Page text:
Trial against Flemish nationalist youth movement Schild & Vrienden begins on Tuesday

Dries Van Langenhove, leader of the Flemish nationalist youth movement Schild & Vrienden, is due to appear at Ghent Criminal Court on Tuesday with six other members. They face charges including incitement to hatred and violence for allegedly exchanging racist, sexist and anti-Semitic messages in a chat group.

The seven are on trial for violating the Anti-Racism Act. Six face charges of denying, minimising or approving the Holocaust. Van Langenhove is also accused of violating the Weapons Act after a raid on his house found pepper spray, which he also sold.

Theoretically, racism and negationism each carry a maximum sentence of one year in prison. For illegal possession of weapons, Van Langenhove risks five years. In addition, the accused risk fines.

Rise to fame

Van Langenhove founded Schild & Vrienden while a law student in 2017. The movement became known to the public a year later when the Flemish public broadcaster VRT aired a news item showing a disturbing image of the organisation. Despite being confronted with racist, sexist and anti-Semitic messages from the chat group, Van Langenhove denied everything.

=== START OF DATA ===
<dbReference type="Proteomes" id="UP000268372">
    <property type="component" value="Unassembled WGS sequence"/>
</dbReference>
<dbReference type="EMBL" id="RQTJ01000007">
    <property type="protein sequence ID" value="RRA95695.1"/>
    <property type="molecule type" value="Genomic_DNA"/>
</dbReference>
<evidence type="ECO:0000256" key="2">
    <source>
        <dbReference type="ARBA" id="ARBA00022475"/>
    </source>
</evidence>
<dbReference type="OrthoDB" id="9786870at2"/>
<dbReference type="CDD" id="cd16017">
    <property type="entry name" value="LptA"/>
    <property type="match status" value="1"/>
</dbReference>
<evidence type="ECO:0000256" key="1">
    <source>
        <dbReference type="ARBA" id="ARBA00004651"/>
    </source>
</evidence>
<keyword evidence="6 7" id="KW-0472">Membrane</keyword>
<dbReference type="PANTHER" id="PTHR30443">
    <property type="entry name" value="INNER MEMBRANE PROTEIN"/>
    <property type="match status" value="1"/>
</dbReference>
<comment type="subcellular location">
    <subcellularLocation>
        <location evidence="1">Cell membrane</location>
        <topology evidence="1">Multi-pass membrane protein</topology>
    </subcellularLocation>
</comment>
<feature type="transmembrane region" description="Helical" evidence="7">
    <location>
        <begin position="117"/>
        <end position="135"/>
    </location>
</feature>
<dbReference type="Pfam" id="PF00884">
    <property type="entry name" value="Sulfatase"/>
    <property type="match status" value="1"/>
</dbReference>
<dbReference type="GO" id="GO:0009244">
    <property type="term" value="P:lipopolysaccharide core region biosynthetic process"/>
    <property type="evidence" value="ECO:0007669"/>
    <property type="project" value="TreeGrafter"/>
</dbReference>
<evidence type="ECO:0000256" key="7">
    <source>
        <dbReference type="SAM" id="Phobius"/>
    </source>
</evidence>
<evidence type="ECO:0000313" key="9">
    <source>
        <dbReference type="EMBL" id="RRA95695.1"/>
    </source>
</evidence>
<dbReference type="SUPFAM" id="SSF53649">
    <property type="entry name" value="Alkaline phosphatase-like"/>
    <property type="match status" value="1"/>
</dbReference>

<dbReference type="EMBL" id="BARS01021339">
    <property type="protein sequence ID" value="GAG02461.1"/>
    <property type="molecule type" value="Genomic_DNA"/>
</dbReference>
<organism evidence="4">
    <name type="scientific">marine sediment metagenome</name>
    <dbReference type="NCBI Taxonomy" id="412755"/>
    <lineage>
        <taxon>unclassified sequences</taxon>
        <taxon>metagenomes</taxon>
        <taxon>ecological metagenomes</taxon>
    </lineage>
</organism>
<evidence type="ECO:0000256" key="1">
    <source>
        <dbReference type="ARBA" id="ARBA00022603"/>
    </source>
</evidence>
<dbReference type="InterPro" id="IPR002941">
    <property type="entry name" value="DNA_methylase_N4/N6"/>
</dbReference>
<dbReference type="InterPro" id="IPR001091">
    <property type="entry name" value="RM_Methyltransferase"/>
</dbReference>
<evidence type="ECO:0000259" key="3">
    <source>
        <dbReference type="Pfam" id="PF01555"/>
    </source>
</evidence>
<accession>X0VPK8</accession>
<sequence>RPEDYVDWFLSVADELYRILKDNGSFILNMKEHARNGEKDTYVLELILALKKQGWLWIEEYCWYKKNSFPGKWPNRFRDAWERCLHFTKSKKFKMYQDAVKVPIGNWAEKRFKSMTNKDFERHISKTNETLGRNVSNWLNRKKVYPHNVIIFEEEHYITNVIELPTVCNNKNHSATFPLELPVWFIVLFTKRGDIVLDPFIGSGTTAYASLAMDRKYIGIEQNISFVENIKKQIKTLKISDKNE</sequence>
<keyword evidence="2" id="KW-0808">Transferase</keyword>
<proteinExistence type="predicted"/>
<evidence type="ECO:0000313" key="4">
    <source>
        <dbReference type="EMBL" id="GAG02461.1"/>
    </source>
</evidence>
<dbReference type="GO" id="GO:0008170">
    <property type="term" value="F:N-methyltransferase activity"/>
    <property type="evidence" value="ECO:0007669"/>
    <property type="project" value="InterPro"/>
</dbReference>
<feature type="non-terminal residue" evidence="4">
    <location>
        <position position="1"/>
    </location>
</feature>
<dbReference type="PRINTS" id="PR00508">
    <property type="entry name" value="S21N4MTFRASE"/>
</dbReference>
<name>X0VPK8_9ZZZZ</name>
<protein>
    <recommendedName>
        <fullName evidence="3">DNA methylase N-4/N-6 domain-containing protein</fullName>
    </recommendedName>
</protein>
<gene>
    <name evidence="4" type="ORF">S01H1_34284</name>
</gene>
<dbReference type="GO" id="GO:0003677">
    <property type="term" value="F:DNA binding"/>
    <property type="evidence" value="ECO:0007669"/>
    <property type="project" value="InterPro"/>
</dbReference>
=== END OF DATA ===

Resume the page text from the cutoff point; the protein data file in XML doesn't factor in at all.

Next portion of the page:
Van Langenhove became politically active in 2019 when the far-right Vlaams Belang recruited him as list leader for the province of Flemish Brabant ahead of the federal and regional elections. After several years as a federal MP, Van Langenhove stepped down from politics earlier this year, saying he had "always felt more like an activist than a politician". As a result, he lost his political immunity.

Van Langenhove is due to stand trial on Tuesday with six other members of Schild & Vrienden. They are considered direct lieutenants, members of the movement's hard core. The public prosecutor originally wanted to charge 12 members. However, five were not sent to court and were given suspended sentences.


#FlandersNewsService | Dries Van Langenhove © BELGA PHOTO KURT DESPLENTER

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